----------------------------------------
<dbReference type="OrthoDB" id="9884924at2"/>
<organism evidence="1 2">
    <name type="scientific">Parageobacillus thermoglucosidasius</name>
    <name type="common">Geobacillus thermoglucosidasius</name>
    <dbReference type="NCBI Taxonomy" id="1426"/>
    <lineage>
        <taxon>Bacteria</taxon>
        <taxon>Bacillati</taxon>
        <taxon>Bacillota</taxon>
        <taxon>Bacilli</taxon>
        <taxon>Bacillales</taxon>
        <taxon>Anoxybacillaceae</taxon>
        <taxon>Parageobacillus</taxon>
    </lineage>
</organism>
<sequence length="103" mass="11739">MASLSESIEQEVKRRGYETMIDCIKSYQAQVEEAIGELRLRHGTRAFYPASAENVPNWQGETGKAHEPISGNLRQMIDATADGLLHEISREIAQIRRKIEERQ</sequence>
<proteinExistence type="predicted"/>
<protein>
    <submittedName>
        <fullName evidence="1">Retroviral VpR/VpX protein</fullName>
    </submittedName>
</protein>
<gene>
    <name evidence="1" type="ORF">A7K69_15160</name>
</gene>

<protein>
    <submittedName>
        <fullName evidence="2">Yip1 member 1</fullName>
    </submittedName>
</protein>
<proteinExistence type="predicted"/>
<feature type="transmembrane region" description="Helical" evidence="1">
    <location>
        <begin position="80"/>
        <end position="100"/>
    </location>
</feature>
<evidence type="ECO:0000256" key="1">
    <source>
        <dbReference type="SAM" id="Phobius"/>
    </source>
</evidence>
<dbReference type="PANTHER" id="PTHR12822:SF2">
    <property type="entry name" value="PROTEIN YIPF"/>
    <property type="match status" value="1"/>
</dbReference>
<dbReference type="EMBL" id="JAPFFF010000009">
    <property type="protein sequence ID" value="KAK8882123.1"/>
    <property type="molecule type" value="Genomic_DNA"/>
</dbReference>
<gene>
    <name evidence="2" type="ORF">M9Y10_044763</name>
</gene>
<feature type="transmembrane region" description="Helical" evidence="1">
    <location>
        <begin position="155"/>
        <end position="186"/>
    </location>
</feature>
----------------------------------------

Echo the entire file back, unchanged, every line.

<dbReference type="OrthoDB" id="9884924at2"/>
<organism evidence="1 2">
    <name type="scientific">Parageobacillus thermoglucosidasius</name>
    <name type="common">Geobacillus thermoglucosidasius</name>
    <dbReference type="NCBI Taxonomy" id="1426"/>
    <lineage>
        <taxon>Bacteria</taxon>
        <taxon>Bacillati</taxon>
        <taxon>Bacillota</taxon>
        <taxon>Bacilli</taxon>
        <taxon>Bacillales</taxon>
        <taxon>Anoxybacillaceae</taxon>
        <taxon>Parageobacillus</taxon>
    </lineage>
</organism>
<sequence length="103" mass="11739">MASLSESIEQEVKRRGYETMIDCIKSYQAQVEEAIGELRLRHGTRAFYPASAENVPNWQGETGKAHEPISGNLRQMIDATADGLLHEISREIAQIRRKIEERQ</sequence>
<proteinExistence type="predicted"/>
<protein>
    <submittedName>
        <fullName evidence="1">Retroviral VpR/VpX protein</fullName>
    </submittedName>
</protein>
<gene>
    <name evidence="1" type="ORF">A7K69_15160</name>
</gene>

<protein>
    <submittedName>
        <fullName evidence="2">Yip1 member 1</fullName>
    </submittedName>
</protein>
<proteinExistence type="predicted"/>
<feature type="transmembrane region" description="Helical" evidence="1">
    <location>
        <begin position="80"/>
        <end position="100"/>
    </location>
</feature>
<evidence type="ECO:0000256" key="1">
    <source>
        <dbReference type="SAM" id="Phobius"/>
    </source>
</evidence>
<dbReference type="PANTHER" id="PTHR12822:SF2">
    <property type="entry name" value="PROTEIN YIPF"/>
    <property type="match status" value="1"/>
</dbReference>
<dbReference type="EMBL" id="JAPFFF010000009">
    <property type="protein sequence ID" value="KAK8882123.1"/>
    <property type="molecule type" value="Genomic_DNA"/>
</dbReference>
<gene>
    <name evidence="2" type="ORF">M9Y10_044763</name>
</gene>
<feature type="transmembrane region" description="Helical" evidence="1">
    <location>
        <begin position="155"/>
        <end position="186"/>
    </location>
</feature>